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Publication numberUS3327524 A
Publication typeGrant
Publication dateJun 27, 1967
Filing dateApr 7, 1965
Priority dateApr 7, 1965
Publication numberUS 3327524 A, US 3327524A, US-A-3327524, US3327524 A, US3327524A
InventorsOsgood Jack H
Original AssigneeNorth American Aviation Inc
Export CitationBiBTeX, EndNote, RefMan
External Links: USPTO, USPTO Assignment, Espacenet
Apparatus and means for obtaining water from rocks
US 3327524 A
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Description  (OCR text may contain errors)

June 27, 1967 J. H. oseoon 3,327,524-

APPARATUS AND MEANS FOR OBTAINING WATER FROM ROCKS Filed April 7, 1965 2 Sheets-Sheet l FUEL] INVENTOR. JACK H. 056000 A 65M T 3,327,524 APPARATUS AND MEANS FOR OBTAINING WATER FRDM ROCKS Jack H. Osgood, Westminster, Calif., assignor to North American Aviation, Inc. Filed Apr. 7, 1965, Ser. No. 446,314 3 Claims. (Cl. 73-76) This invention relates to a hygroanalyzer; and more particularly to a device for analyzing the water-content of solids.

Introduction It is recognized that astronauts exploring the moon must have a supply of water; and it was first believed that this water must be brought from earth. It is now believed that, rather than transporting a limited amount of water from the earth, it is possible to obtain water from the lunar rocks that form the moons surface; and that these rocks will provide a continuous supply of water.

In order to design equipment for obtaining water from lunar rocks, it is first necessary to analyze the type of rocks that would be available, and to determine how much water may be obtained from these rocks.

It has been found that certain rocks here on earth, primarily igneous rocks, which are believed to abound on the moon, contain water that has been bound within the rocks from the time that the rocks were formed. It has also been found that this bound-water may be freed by heating the rocks to very high temperatures, for example 1,000 C. Since the lunar rocks have not been heated to these temperatures, the lunar rocks still contain their bound-water.

It has additionally been found that each type of rock has particular types of bound-water; and frees these bound-waters at specific temperatures. Thus, a hygroanalyzer that measures the amount of bound-water and the temperature at which it is freed, gives an indication of the amount of water available from lunar rocks; and, as a by-product, is a laboratory tool for indicating the types of rock in a rock composite.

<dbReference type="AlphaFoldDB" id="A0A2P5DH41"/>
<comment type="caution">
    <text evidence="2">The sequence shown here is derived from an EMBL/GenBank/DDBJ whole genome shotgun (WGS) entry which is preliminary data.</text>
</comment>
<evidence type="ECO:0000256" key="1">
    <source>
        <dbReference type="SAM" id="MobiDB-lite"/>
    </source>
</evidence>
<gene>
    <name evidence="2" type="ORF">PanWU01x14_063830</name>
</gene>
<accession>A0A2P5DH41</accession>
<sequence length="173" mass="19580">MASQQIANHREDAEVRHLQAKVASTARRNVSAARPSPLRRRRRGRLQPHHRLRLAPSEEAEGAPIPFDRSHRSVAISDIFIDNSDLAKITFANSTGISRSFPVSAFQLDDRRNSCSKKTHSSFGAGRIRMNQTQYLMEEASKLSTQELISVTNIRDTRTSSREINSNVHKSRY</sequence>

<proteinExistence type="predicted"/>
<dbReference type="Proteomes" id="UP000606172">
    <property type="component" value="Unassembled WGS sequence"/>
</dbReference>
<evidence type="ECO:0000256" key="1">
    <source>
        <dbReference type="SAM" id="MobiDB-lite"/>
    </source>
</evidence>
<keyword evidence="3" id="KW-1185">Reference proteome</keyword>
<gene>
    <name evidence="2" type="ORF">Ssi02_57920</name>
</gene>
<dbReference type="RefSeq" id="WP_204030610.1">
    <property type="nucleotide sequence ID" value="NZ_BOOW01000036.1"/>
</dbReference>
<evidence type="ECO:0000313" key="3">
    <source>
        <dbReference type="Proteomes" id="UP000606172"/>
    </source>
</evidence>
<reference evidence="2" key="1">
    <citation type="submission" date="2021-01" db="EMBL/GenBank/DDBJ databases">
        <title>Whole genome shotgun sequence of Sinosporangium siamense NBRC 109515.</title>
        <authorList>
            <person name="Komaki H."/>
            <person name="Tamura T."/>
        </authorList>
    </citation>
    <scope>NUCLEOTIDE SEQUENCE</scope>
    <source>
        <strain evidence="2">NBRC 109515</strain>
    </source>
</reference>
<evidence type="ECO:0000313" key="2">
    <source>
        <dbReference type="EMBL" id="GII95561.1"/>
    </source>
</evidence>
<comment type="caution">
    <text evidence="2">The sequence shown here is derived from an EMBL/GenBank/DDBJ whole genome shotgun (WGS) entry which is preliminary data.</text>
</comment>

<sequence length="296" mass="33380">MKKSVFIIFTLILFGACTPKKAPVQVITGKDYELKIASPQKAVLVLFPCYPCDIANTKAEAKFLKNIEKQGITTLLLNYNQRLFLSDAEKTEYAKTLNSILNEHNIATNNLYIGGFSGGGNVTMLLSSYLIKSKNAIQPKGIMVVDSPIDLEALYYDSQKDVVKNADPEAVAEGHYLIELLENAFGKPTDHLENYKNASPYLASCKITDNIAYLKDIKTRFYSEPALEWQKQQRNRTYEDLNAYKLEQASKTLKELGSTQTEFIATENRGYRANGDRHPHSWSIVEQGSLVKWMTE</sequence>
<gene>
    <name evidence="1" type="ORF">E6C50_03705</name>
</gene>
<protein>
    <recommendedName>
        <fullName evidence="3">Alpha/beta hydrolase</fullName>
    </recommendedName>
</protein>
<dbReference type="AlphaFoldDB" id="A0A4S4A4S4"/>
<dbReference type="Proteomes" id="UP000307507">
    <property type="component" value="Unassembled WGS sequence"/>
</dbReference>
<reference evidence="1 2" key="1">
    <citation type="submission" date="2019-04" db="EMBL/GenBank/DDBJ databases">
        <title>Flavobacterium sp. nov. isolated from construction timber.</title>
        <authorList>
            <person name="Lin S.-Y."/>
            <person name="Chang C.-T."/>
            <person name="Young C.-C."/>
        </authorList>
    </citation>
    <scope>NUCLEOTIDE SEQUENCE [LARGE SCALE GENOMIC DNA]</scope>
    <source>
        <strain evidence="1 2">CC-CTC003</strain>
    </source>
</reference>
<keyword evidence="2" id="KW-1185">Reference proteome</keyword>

Objects and drawings It is therefore the principal object of this invention to provide a hygroanalyzer.

It is another object of the invention to provide a hygroanalyzer that indicates the amount of water liberated at a number of given temperatures.

It is a further object of this invention to provide a hygroanalyzer that will yield quantitative dehydrationversus-specific-temperature data for any solid.

It is still another object of this invention to provide a hygroanalyzer that may be used to analyze the component rocks of a rock composite.

Attainment of these objects and others will be realized from the teachings of the following specification, taking in conjunction with the drawings, of which FIGURE 1 is a cross-sectional view of apparatus for practicing the invention; and

FIGURE 2 is a water-liberation-versus-temperature graph for a rock-composite.

Synopsis Broadly stated, the present invention comprises a furnace for heating a rock sample to temperatures at which the bound-moisture is liberated, a carrier-gas flow arrange- 3,327,524 Patented June 27, 1967 ment that picks up the liberated moisture, a cell that measures the amount of liberated moisture, and a device that indicates the amount of moisture liberated at various temperatures.

Description of invention The hygroanalyzer shown in FIGURE 1 comprises a heater 10, which may comprise a plurality of electrical resistance wires; heater 10 surrounding a retort 12 formed of material such as stainless steel or Inconel. Retort 12 has a cylindrical axial bore, into which is fitted a plug 14, also formed of stainless steel or Inconel; plug 14 fitting into retort 12 in such a way as to leave a small combustion chamber 16 at the bottom of the retort. The lower end of the retort 12 may have a hole drilled intO it; this hole forming a well 18, in which is positioned a thermocouple 20.

As shown in FIGURE 1, plug 14 has two longitudinal capillary passageways therethrough, the first inlet longitudinal passageway 30 being used to introduce a dry carrier-gas, such as nitrogen, into the combustion chamber; and the second exhaust longitudinal capillary passageway 32 being used to remove the carrier-gas and the entrained liberated moisture from the combustion chamber 16. l